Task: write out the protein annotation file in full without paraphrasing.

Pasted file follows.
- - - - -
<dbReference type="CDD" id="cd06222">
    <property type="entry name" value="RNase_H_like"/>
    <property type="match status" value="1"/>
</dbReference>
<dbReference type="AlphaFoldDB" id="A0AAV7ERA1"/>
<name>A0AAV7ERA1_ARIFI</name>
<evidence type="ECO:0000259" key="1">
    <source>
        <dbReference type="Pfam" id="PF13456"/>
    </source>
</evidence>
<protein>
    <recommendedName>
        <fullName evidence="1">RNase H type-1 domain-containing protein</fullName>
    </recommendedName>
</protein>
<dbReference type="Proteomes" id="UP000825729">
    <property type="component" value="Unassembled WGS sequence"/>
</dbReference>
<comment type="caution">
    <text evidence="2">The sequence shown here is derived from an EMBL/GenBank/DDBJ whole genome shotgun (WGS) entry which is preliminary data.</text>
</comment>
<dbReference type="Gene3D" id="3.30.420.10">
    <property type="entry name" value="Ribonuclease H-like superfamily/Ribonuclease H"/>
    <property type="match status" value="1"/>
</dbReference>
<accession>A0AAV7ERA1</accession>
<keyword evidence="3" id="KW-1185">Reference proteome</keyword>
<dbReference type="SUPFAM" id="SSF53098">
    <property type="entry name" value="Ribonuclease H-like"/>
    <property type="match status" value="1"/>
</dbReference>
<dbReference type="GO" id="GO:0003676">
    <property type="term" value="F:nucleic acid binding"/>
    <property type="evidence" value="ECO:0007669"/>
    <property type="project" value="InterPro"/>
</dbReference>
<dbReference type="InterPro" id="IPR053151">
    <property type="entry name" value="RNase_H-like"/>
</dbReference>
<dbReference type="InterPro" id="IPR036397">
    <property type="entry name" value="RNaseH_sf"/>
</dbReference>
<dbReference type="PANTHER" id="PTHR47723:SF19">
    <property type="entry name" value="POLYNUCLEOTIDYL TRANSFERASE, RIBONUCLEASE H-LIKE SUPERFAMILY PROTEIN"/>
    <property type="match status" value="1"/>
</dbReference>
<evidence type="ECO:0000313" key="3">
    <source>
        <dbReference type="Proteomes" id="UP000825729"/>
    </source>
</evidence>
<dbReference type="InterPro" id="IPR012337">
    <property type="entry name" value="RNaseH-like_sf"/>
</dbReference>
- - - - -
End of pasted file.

<dbReference type="CDD" id="cd06222">
    <property type="entry name" value="RNase_H_like"/>
    <property type="match status" value="1"/>
</dbReference>
<dbReference type="AlphaFoldDB" id="A0AAV7ERA1"/>
<name>A0AAV7ERA1_ARIFI</name>
<evidence type="ECO:0000259" key="1">
    <source>
        <dbReference type="Pfam" id="PF13456"/>
    </source>
</evidence>
<protein>
    <recommendedName>
        <fullName evidence="1">RNase H type-1 domain-containing protein</fullName>
    </recommendedName>
</protein>
<dbReference type="Proteomes" id="UP000825729">
    <property type="component" value="Unassembled WGS sequence"/>
</dbReference>
<comment type="caution">
    <text evidence="2">The sequence shown here is derived from an EMBL/GenBank/DDBJ whole genome shotgun (WGS) entry which is preliminary data.</text>
</comment>
<dbReference type="Gene3D" id="3.30.420.10">
    <property type="entry name" value="Ribonuclease H-like superfamily/Ribonuclease H"/>
    <property type="match status" value="1"/>
</dbReference>
<accession>A0AAV7ERA1</accession>
<keyword evidence="3" id="KW-1185">Reference proteome</keyword>
<dbReference type="SUPFAM" id="SSF53098">
    <property type="entry name" value="Ribonuclease H-like"/>
    <property type="match status" value="1"/>
</dbReference>
<dbReference type="GO" id="GO:0003676">
    <property type="term" value="F:nucleic acid binding"/>
    <property type="evidence" value="ECO:0007669"/>
    <property type="project" value="InterPro"/>
</dbReference>
<dbReference type="InterPro" id="IPR053151">
    <property type="entry name" value="RNase_H-like"/>
</dbReference>
<dbReference type="InterPro" id="IPR036397">
    <property type="entry name" value="RNaseH_sf"/>
</dbReference>
<dbReference type="PANTHER" id="PTHR47723:SF19">
    <property type="entry name" value="POLYNUCLEOTIDYL TRANSFERASE, RIBONUCLEASE H-LIKE SUPERFAMILY PROTEIN"/>
    <property type="match status" value="1"/>
</dbReference>
<evidence type="ECO:0000313" key="3">
    <source>
        <dbReference type="Proteomes" id="UP000825729"/>
    </source>
</evidence>
<dbReference type="InterPro" id="IPR012337">
    <property type="entry name" value="RNaseH-like_sf"/>
</dbReference>